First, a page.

CPR & CNSF to hold Congressional Exhibition and Reception: “Wasteful” Research? Looking Beyond the Abstract
Why would a scientist put a shrimp on a treadmill? Can text messages really serve as a health intervention? You may have heard or read about some of these projects, but for the full story, come and speak to the scientists themselves.
The COSSA-led Coalition to Promote Research (CPR) and the Coalition for National Science Funding (CNSF) are cosponsoring a reception and poster session for policymakers to provide a closer look at research grants that have been highlighted in recent congressional and media reports. In addition, see posters explaining how the National Institutes of Health (NIH) and the National Science Foundation (NSF) choose which projects to fund, learn about the role of peer/merit review, and leave with a better appreciation for research that has beaten long odds to be funded by these competitive, world-class U.S. science agencies.
The event is co-hosted by the American Psychological Association, Consortium of Social Science Associations, and Elsevier. Sponsors include the American Educational Research Association, Association of American Medical Colleges, Association of Public & Land-grant Universities, Coalition for the Life Sciences, Population Association of America, and Society for Research in Child Development. Supporters of the event include AAAS, American Anthropological Association, American Physiological Society, American Sociological Association, Federation of Associations in Behavioral & Brain Sciences, Federation of American Societies for Experimental Biology, Midwest Political Science Association, and SAGE Publishing.
New Academies Study on Advancing Social and Behavioral Science within the Weather Enterprise Seeks Committee Members
The National Academies of Sciences, Engineering and Medicine has announced a new study, “Advancing Social and Behavioral Science Research and Application within the Weather Enterprise,” and is seeking nominees to serve on the study committee. The goal of the study is to “to develop a framework for generating and applying social and behavioral science (SBS) research within the context of meteorology, weather forecasting, and weather preparedness and response.” The Academies is particularly interested in candidates with expertise in the following fields: weather forecasting, meteorological research, behavioral economics, communication research, decision making, risk perception, assessment and communication, human factors and product design, disaster and risk management and response, meteorology education and work force development, and weather institutions and policy. More information on submitting nominations is available here. Nominations are due by April 13, 2016.
- NIH and the Science of Science and Innovation Policy: A Joint NIH-NSF Workshop, Bethesda, MD, April 7-April 8, 2016
- Midwest Political Science Association Annual Conference, Chicago, IL, April 7-April 10, 2016
- American Educational Research Association Annual Meeting, Washington, DC, April 8-April 12, 2016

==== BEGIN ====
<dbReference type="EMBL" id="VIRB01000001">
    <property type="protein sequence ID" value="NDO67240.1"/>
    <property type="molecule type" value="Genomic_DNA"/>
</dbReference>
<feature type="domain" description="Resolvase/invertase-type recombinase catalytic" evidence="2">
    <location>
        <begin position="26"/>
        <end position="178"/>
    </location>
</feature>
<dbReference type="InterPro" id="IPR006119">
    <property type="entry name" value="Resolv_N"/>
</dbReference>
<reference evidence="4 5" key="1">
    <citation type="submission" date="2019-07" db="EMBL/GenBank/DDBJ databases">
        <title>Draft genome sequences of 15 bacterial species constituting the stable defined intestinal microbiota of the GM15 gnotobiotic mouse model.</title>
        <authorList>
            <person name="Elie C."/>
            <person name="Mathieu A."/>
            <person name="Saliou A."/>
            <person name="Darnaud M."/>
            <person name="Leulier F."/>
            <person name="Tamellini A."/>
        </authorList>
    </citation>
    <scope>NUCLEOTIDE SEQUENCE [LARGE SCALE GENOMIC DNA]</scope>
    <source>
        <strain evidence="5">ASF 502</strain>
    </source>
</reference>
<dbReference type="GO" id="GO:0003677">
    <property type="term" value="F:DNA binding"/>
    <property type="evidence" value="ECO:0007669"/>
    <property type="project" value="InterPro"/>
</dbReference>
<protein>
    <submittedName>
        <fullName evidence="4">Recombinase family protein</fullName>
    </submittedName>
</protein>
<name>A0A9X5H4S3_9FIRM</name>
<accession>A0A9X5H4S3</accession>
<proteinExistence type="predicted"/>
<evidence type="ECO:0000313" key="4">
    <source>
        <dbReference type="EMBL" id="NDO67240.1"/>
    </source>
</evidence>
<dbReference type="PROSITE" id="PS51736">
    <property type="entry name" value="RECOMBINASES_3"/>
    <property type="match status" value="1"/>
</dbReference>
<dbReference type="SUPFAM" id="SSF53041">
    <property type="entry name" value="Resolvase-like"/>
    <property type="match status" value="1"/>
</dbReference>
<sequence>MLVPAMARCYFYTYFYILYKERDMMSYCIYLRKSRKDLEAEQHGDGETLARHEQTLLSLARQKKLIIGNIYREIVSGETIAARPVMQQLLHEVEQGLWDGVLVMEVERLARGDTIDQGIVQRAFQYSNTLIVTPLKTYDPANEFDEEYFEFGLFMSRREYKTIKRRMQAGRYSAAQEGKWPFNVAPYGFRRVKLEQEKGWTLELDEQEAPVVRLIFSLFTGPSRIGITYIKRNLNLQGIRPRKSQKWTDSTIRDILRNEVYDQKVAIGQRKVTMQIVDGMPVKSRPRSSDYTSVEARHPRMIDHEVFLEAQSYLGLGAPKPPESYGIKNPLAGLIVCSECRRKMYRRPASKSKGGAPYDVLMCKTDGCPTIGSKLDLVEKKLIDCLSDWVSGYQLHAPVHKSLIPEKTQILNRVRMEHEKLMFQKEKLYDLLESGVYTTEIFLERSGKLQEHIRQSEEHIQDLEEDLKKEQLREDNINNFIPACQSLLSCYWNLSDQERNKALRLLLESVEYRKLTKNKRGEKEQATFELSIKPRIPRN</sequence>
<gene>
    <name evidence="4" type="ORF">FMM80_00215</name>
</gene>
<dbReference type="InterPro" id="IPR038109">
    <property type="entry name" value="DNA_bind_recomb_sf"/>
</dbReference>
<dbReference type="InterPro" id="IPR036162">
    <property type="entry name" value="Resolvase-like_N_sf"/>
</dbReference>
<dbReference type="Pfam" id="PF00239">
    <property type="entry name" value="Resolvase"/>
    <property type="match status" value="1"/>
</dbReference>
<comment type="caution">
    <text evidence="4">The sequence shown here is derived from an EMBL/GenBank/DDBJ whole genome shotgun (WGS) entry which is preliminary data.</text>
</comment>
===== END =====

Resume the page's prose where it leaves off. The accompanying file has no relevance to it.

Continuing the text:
- Progress Reversed: The Importance of Health, Mortality and Poverty for Public Policy, Washington, DC, April 11, 2016
- “Wasteful” Research? Looking Beyond the Abstract, Washington, DC, April 13, 2016
- Southern Sociological Society Annual Meeting, Atlanta, GA, April 13-17, 2016
- 22nd Annual CNSF Exhibition & Reception, Washington, DC, April 26, 2016
- 2016 Daniel Patrick Moynihan Lecture: Policy, Politics and Partisanship, Washington, DC, May 12, 2016
- American Association for Public Opinion Research Annual Conference, Austin, TX, May 12-15, 2016
- Law and Society Association Annual Meeting, New Orleans, LA, June 2-5, 2016
- Society for the Psychological Study of Social Issues Annual Meeting, Minneapolis, MN, June 24-26, 2016
A list of COSSA members’ annual meetings and other events can be found on the COSSA website. COSSA members who have an upcoming event they would like to see listed in the Events Calendar and on our website should send an email to firstname.lastname@example.org.
- NIJ: Research and Evaluation on Victims of Crime (NIJ-2016-9600)
- NIJ: FY 2016 Comprehensive School Safety Initiative (NIJ-2016-9093)
- ED/IFLE: Fulbright-Hays Doctoral Dissertation for Research Abroad
- FDA: Development, Implementation, and Management of a Funding System to Advance Conformance with the Voluntary National Retail Food Regulatory Program Standards (VNRFRPS) (U18), (RFA-FD-16-016)
- FDA: Strengthen and Promote the Role of Local Health Departments in Retail Food Safety Regulation (U50), (RFA-FD-16-019)
- FDA: Strengthening Partnerships with State Legislatures to Promote the Safety of FDA Regulated Products and Advance Public Health (U18), (RFA-FD-16-041)
- AHRQ: AHRQ Announces Interest in Research that Uses Shared Decision Making as a Tool to Improve the Quality of Care for Low Income and Racial and Ethnic Minority Patients, (NOT-HS-16-010)
- NIH: Director’s New Innovator Award Program (DP2), (RFA-RM-16-004)
- NIH: Pioneer Award Program (DP1), (RFA-RM-16-005)
- NIH: Director’s Transformative Research Awards (R01), (RFA-RM-16-007)
- NIH: Research Project Grant (Parent R01), (PA-16-160) [NCCIH, NCI, NEI, NHGRI, NHLBI, NIA, NIAAA, NIAID, NIAMS, NIBIB, NICHD, NIDA, NIDCD, NIDCR, NIDDK, NIEHS, NIGMS, NIMH, NIMHD, NINDS, NINR, NLM]